1) Adjust the volume and flip the switch on the side of your device. This can be set to be mute/unmute, but sometimes it’s changed in the device settings to control orientation.
2) If that doesn’t unmute the audio, then you need to unmute from the multitasking menu. Double tap the physical home button on your device, then slide the multitasking bar to the right. There will be an audio icon on the left side of the multitasking menu. Tap that to unmute and you should be ready to go!

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Q: “Saber” and “conocer” both translate as “to know” in English. When do I use “saber” and when do I use “conocer”?

A: This is one of the tricky parts of Spanish. While both verbs mean “to know,” each is used in a specific context. The Grammar section contains information about how to use these two verbs correctly (plus other useful information!).

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Q: Why are some words inside {braces}?

A: The words displayed inside {braces} are explanatory text. They are not part of the translation, but they help you understand the use of the word. For example, “squash” has two meanings in English (the sport and the vegetable). Each definition includes a short description so that you can tell them apart.

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Q: Why are some words inside (parenthesis)?

A: The words inside (parenthesis) are either optional or replaceable so they can work in other contexts. For example, in the phrase “Where is the (freeway)?”, “freeway” can be replaced with other words, such as “store,” according to what one wants to express.

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Q: What do the abbreviations in the [brackets] mean?

A: In addition to showing you words and phrases in Spanish and English, some definitions in Spanish Anywhere include additional information to show how a word is used. This extra information includes parts of speech, explanatory text, and optional/replaceable text. The following symbols are used to indicate the parts of speech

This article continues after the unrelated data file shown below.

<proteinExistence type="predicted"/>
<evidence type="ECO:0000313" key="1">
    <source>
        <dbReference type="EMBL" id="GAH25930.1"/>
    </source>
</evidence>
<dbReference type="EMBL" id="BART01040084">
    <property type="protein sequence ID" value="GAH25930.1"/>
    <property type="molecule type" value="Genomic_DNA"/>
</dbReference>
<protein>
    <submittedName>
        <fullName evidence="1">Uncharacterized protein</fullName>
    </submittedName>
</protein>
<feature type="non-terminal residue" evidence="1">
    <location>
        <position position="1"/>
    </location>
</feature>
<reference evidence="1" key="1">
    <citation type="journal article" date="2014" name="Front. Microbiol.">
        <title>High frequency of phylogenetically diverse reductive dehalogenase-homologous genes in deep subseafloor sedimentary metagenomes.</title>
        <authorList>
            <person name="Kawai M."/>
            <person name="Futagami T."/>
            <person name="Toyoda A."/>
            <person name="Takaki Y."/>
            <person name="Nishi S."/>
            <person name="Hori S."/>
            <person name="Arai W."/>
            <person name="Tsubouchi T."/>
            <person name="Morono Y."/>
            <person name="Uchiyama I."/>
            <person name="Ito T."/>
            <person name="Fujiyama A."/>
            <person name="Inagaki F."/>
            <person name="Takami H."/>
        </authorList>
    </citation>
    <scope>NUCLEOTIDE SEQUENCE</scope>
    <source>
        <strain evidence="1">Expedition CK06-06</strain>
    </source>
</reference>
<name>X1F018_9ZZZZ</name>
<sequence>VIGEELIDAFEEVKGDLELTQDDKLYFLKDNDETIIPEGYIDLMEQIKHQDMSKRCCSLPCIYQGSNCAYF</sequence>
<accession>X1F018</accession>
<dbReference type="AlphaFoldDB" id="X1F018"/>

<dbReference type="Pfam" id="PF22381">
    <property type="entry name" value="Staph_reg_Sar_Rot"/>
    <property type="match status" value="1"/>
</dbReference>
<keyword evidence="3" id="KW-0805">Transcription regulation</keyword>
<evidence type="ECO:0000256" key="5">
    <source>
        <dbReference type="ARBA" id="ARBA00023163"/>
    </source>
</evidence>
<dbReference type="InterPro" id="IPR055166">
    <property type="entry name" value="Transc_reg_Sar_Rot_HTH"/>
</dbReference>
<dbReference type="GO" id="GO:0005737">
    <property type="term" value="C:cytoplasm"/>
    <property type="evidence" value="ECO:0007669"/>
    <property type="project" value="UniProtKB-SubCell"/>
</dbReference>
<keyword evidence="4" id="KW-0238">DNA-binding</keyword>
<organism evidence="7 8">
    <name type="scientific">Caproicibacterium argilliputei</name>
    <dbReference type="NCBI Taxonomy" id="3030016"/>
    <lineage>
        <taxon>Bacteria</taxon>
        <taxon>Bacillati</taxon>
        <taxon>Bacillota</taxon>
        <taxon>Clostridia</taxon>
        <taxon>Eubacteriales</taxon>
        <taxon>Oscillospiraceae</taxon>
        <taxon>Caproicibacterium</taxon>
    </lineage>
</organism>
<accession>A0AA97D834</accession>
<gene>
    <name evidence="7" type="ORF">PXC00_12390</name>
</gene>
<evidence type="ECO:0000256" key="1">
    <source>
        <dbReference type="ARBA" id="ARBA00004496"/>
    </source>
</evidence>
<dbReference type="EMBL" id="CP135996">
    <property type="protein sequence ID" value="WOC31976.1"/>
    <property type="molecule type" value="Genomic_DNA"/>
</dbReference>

• [m] – masculine noun
• [f] – feminine noun
• [mf] – noun has both masculine and feminine forms
• [adj] – adjective
• [adv] – adverb
• [v] – verb

These symbols are used to describe the familiar, formal, and plural forms of the word or phrase:

• [fam] – familiar
• [form] – formal
• [pl] – plural

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Q: Why do some words end with “/a”?

A: In Spanish, some adjectives and nouns with masculine and feminine forms change their ending depending on the gender and/or quantity of the subject. For example, a male accountant is a “contador” and a female accountant is a “contadora.” In the dictionary, this reads “contador/a [mf].” With some adjectives, such as “preciso/a,” “preciso” is used to describe masculine nouns and “precisa” is used for feminine nouns.

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Twitter Updates:
  • What people are saying:
  • “It is the best Spanish app on iTunes! It is so useful, even in my upper level Spanish classes. Spanish is my minor and this app is always helpful. Keep up the great work!” – S.

  • “Just returned from a trip to Ecuador. My Spanish is functional but I often needed to use the dictionary or verb conjugator. I love that you don’t have to be on-line to use these features.” – D.

  • “Right from the start, this app engages your linguistic senses…The wealth of content really is impressive….” – whatsoniphone.com